Iceland is undoubtedly one of the most incredible places I have ever known. Whether you want to enjoy the exuberant nature in summer or even the Aurora Borealis in winter, you need to put this lovely island on your next travel itinerary. But how much does it cost to travel to Iceland?
This is not a cheap trip, but it will definitely stay in the memory!
In total, for 12 days, we spent just under 1,083 Euros per person. We made wonderful walks and enjoyed everything we could without worrying about the expenses. But at the same time, as we opted for contact with nature, we ended up saving money on lodging and food. I’ll explain exactly how we spend every penny and how you can estimate the expenses for your trip through Iceland.
There are several ways to travel around the country, the most common of which are renting a car or taking a bus. And this must be the first major decision of the trip. You need to consider what you want to do and what attractions you would like to see. As our main plan was to make trails and camp as much as possible, we chose the bus. Thus, we would have more freedom and almost no concern.
If you would like to rent a car and plan to get off the main road, it is important to opt for a 4 × 4. Routes outside the Ring (A1) usually have a lot of stones, so it is essential to choose insurance that covers any damage that can happen both in the car and in the windshield.
We made all our trips and tours with the staff of the Reykjavik Excursions, they offer several excursions as well as the route between cities. During the way, the bus makes several stops and in the most interesting places, you have the possibility to get off the bus and enjoy the scenery for a few minutes.
Prices are a bit salty, we spend about 200 Euros each with just the tickets.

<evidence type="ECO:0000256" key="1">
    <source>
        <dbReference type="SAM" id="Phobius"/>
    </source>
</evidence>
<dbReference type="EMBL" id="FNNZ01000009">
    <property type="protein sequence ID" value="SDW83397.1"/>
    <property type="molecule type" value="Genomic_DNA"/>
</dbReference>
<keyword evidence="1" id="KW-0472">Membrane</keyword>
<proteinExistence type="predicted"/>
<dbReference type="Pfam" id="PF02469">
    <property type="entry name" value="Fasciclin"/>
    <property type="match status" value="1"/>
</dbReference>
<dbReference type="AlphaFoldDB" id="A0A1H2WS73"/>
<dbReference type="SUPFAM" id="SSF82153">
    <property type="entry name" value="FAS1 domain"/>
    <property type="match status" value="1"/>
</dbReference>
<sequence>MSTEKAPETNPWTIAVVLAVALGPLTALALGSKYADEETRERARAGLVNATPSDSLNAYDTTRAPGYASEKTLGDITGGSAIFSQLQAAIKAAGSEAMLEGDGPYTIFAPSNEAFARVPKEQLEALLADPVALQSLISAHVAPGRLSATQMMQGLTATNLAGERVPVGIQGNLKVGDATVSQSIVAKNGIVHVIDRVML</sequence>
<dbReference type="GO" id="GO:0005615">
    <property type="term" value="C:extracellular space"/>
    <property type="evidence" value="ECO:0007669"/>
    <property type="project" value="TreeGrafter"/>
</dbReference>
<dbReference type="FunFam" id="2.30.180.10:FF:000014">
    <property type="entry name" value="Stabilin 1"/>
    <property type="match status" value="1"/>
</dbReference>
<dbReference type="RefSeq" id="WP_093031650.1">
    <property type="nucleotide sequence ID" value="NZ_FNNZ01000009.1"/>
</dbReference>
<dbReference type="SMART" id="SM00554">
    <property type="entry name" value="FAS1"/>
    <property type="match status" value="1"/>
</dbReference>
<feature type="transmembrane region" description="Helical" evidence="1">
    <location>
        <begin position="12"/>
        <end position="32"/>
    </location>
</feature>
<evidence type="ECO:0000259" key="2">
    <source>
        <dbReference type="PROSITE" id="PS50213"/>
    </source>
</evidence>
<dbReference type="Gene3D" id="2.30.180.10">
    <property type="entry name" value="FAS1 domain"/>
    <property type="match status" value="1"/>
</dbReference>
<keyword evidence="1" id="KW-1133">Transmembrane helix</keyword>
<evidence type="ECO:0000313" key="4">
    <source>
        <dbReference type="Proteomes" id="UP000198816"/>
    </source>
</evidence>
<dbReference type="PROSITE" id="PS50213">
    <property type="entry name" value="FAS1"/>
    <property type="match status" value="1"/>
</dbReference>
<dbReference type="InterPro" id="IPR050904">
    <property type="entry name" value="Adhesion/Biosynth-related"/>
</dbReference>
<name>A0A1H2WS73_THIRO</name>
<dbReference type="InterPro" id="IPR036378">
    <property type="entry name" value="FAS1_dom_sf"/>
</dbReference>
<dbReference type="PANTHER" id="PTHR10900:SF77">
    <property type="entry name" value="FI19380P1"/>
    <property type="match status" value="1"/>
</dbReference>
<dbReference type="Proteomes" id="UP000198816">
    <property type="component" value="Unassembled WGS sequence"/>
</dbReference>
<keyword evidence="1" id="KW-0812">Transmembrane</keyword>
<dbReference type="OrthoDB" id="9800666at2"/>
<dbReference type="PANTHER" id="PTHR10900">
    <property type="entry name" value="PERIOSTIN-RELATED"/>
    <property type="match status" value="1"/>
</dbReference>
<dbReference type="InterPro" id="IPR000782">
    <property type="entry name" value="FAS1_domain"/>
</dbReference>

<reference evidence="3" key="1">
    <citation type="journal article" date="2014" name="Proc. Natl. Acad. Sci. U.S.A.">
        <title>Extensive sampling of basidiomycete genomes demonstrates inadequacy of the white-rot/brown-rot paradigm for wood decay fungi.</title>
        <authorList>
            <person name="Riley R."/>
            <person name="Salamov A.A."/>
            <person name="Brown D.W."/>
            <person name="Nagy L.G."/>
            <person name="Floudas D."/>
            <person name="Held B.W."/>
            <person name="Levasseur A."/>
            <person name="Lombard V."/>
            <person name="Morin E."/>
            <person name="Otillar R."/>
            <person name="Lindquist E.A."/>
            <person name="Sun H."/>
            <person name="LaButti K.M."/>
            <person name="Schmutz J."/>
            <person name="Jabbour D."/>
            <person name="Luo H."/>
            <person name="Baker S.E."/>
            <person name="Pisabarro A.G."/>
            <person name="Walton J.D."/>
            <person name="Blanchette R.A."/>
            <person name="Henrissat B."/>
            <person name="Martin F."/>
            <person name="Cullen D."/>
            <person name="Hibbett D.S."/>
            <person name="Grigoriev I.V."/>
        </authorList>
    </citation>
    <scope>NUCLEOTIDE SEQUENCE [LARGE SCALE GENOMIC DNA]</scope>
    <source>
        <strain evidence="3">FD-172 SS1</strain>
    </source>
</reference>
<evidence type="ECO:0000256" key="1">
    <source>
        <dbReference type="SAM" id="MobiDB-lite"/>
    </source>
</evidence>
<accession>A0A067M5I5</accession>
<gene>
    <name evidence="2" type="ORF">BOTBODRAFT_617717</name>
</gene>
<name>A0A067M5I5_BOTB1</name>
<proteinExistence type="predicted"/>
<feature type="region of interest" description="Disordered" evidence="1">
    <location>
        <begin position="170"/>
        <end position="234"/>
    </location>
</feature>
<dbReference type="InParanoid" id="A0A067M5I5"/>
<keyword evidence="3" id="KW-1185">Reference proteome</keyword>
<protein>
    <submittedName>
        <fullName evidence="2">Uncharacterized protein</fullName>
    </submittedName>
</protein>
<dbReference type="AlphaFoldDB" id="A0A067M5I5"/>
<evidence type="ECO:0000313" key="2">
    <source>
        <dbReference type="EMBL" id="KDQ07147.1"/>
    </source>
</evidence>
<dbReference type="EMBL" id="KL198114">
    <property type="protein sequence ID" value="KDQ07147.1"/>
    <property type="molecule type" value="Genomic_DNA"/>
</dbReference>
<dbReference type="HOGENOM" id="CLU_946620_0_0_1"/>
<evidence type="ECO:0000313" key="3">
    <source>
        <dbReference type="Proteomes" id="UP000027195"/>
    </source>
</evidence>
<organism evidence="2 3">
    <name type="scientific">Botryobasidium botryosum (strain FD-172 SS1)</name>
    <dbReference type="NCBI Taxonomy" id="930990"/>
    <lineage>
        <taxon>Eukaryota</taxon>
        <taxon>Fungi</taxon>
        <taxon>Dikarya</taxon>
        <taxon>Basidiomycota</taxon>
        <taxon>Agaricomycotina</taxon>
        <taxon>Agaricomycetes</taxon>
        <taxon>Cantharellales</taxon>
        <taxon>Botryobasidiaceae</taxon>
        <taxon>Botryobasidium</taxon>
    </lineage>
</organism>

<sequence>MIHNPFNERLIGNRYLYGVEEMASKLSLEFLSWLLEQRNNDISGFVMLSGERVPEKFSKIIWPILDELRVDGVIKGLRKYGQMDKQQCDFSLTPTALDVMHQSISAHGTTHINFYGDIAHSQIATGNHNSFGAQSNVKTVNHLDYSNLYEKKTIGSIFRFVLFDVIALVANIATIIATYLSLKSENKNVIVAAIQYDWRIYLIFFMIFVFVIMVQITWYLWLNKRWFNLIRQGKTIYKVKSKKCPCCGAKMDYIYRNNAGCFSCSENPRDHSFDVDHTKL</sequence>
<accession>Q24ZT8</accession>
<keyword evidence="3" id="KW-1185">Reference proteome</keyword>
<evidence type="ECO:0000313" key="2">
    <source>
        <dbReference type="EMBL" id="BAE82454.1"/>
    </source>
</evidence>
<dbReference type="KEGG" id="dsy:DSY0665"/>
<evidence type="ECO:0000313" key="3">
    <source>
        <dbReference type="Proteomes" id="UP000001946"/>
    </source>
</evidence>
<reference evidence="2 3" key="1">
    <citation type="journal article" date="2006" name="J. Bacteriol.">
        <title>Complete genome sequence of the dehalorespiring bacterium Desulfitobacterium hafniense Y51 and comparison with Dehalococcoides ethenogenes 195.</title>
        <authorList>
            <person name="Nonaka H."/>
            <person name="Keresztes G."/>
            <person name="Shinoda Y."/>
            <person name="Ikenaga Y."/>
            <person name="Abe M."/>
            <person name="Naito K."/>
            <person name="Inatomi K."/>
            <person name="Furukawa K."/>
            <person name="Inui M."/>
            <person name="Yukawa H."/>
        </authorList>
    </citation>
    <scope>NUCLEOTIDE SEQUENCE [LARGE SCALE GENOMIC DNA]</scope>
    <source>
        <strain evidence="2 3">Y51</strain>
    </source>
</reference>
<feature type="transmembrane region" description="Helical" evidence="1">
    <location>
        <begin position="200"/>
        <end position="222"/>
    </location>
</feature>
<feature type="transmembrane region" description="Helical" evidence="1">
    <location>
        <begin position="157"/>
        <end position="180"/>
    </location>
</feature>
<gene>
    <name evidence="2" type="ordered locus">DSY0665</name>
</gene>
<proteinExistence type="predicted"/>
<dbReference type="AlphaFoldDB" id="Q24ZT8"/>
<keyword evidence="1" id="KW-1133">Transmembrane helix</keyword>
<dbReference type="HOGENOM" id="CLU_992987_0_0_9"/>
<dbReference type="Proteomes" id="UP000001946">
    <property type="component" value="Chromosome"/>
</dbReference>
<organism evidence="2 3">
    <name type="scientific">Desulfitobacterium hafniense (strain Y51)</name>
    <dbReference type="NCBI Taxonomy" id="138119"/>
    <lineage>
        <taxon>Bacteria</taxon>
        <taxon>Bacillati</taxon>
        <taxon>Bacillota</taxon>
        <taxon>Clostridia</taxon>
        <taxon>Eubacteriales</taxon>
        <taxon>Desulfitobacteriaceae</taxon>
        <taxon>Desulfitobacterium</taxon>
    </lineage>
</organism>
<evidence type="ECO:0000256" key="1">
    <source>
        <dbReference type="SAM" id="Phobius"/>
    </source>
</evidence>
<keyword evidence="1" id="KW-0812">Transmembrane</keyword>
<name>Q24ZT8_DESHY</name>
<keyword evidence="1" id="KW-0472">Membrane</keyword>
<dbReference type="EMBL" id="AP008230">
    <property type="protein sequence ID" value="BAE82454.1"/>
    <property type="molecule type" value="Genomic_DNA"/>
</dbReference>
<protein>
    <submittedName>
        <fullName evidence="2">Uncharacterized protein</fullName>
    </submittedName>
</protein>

As I mentioned before, our main goal was to camp. With that, we saved good money.
During the first 3 days of our trip, we stayed at Laugabjarg Guesthouse, a super cool place in Reykjavik. We divided a room into 4 people and each paid 24 Euros per night. During the last two nights of the trip, we also stayed in the same place and for a double room we paid 38 Euros each.
For the rest of the trip, we camped at Þórsmörk (Thórsmörk), Seljalandsfoss and Skaftafell. We paid 12, 9 and 14 Euros, respectively, per person for the right to camp in those places. In Skaftafell National Park, in addition to the daily rate, you need to pay around 4 Euros for the bath, which can last for a maximum of 5 minutes (after that, the water stops working). Besides, this was the only place that did not offer any type of kitchen, just a nice little convenience store, but at least had internet. But as there is no other option of lodging within a 5km radius, they really enjoy it!
Everyone says eating in Iceland is extremely expensive. It may even be true, but it all depends on how you travel. If you want to visit all the restaurants in the country and do not even want to hear about cooking … you will end up spending a lot.
As we spent many days camping, we did not have the option of eating out … After all, there was no restaurant nearby. So we were always cooking our own food. We also did this in Reykjavik. Normally, we would have lunch on the street and do something at the hotel for dinner.
In Reykjavik, we had dinner at a really cool restaurant called Íslenski barinn. We spend about 40 Euros on food and drinks. We had a hamburger and a plate of lamb, and we had a soda each. In addition, we sampled the shark and Brennivín, a typical drink of the region, which was another remarkable experience. As our guide in Skaftafell would say, shark meat is not tasty, let alone Brennivin … but the two together are tolerable!